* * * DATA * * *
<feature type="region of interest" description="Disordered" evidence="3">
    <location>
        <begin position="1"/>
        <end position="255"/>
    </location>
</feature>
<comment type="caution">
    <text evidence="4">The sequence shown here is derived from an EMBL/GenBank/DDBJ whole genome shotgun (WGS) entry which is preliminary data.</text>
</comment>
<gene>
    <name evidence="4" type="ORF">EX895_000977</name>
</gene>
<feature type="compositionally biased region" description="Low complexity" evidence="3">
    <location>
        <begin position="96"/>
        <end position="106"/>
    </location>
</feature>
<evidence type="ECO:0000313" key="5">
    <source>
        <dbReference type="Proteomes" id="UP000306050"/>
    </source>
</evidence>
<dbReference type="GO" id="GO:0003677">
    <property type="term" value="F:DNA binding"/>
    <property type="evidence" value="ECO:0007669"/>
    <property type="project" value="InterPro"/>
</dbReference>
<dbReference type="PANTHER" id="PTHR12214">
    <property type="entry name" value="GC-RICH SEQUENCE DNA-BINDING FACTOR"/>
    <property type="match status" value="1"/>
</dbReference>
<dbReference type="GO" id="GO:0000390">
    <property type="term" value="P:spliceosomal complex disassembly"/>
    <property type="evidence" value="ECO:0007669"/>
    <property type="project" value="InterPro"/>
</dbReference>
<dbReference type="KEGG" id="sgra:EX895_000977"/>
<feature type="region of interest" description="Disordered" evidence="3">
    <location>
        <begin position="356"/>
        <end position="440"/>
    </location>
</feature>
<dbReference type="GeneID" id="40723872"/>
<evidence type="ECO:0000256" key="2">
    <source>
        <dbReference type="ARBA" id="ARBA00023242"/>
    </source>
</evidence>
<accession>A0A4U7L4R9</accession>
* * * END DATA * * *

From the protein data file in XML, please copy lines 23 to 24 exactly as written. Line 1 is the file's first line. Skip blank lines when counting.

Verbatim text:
</evidence>
<dbReference type="GO" id="GO:0003677">